Hillsborough trial: Police chief 'lied about fans forcing Hillsborough gate'
The police match commander at the Hillsborough disaster lied about fans forcing open a gate, a retrial heard.
David Duckenfield, 75, denies the gross negligence manslaughter of 95 Liverpool fans who died in a crush at Sheffield Wednesday's ground in 1989.
Preston Crown Court heard it happened after he ordered a gate to be opened to relieve crowd pressure outside.
The court was shown close-up photographs and video of the crush on the terraces at the ground.
Richard Matthews QC, for the prosecution, told the jury it would hear evidence that Mr Duckenfield told FA officials that fans had forced open Gate C and did not say he had given the order to open the gate.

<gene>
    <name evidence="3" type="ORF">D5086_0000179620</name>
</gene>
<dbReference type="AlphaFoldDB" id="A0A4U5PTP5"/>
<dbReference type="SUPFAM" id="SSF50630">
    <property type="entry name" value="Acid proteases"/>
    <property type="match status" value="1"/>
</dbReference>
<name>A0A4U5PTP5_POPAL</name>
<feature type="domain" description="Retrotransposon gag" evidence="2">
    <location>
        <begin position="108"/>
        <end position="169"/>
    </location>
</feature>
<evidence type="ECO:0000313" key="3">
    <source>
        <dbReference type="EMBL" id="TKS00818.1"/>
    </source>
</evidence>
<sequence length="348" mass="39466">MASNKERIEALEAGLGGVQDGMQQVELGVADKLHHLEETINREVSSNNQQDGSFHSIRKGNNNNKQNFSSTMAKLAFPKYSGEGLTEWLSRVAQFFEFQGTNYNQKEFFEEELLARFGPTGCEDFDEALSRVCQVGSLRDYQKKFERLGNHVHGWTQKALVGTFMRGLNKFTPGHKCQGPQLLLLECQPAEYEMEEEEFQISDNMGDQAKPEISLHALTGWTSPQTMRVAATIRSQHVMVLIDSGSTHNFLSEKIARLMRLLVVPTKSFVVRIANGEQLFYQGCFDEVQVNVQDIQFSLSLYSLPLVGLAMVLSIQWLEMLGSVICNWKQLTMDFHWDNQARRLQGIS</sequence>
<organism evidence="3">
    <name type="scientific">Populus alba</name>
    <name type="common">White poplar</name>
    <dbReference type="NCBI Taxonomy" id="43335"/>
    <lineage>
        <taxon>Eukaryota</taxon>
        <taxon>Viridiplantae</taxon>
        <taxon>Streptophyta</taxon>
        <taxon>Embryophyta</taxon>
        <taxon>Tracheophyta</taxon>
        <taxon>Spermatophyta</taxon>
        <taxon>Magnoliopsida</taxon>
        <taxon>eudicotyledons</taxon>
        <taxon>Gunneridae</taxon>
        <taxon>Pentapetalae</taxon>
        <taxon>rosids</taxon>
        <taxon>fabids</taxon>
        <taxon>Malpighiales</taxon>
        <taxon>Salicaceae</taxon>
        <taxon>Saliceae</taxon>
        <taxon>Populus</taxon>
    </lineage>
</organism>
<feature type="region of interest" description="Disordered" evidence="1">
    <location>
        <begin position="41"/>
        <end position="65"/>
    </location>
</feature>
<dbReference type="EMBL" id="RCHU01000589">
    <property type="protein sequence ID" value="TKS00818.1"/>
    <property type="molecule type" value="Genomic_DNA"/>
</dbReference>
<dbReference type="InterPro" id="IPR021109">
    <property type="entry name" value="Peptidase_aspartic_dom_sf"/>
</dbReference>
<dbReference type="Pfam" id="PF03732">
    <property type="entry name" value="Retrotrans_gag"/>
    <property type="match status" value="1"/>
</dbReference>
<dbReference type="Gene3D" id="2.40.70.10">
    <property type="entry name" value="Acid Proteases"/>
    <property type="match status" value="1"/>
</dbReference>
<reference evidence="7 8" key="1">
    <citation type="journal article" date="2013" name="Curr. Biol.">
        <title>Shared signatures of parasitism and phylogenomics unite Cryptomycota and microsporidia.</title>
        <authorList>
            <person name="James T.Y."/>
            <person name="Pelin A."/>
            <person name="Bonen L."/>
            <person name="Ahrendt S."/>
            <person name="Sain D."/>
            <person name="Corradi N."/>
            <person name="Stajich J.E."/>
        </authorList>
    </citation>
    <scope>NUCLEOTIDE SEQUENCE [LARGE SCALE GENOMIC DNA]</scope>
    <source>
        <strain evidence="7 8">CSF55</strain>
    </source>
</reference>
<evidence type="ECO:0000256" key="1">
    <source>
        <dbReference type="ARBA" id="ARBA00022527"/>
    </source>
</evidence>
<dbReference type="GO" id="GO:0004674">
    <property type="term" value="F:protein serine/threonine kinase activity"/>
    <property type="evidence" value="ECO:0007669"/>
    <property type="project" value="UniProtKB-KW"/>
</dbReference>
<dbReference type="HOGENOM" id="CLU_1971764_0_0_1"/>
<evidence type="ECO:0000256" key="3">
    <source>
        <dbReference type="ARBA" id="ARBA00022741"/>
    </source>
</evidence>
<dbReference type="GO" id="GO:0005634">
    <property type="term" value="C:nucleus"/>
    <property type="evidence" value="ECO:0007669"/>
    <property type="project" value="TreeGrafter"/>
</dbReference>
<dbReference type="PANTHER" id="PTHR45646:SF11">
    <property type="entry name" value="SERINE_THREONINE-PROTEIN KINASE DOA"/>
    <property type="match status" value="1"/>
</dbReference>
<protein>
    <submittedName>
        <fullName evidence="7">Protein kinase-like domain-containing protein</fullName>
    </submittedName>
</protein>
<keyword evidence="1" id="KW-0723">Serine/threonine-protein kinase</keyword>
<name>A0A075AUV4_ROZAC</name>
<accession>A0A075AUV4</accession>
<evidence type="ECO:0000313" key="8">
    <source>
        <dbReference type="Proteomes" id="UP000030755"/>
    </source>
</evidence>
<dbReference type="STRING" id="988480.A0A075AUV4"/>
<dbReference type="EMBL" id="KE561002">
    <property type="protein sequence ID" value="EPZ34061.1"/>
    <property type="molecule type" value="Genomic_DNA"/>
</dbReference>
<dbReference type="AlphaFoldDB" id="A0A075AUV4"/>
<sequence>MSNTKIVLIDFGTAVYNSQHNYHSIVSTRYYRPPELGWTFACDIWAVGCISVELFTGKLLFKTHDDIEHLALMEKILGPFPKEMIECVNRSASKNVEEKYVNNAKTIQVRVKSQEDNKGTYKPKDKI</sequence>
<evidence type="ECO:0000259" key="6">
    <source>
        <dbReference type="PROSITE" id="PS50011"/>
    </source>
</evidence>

Mr Mathews said: "In fact, Mr Duckenfield himself has subsequently, many years later, candidly admitted that it [telling the FA that fans had forced the gate] was a lie and you will hear exactly what he said during the trial."
He said Mr Duckenfield made the admission at the new Hillsborough inquests in Warrington in 2014.
He said at the same hearings Mr Duckenfield agreed he had made a number of failings and "he accepted that some of his failings were grave and serious".
Mr Matthews said: "Whilst it is likely that the ineffectual response to the unfolding tragedy that followed thereafter also contributed to some or many or all of the 96 deaths, it is the Crown's case that by 3.05pm the substantial cause of deaths of the 95 on the indictment had occurred."
The 96th victim, Tony Bland, died more than a year and a day after the disaster at the FA Cup semi-final with Nottingham Forest on 15 April, 1989.
Under the law at the time, his death cannot be part of the charge against Mr Duckenfield.
His defence team is expected to open its case on Monday.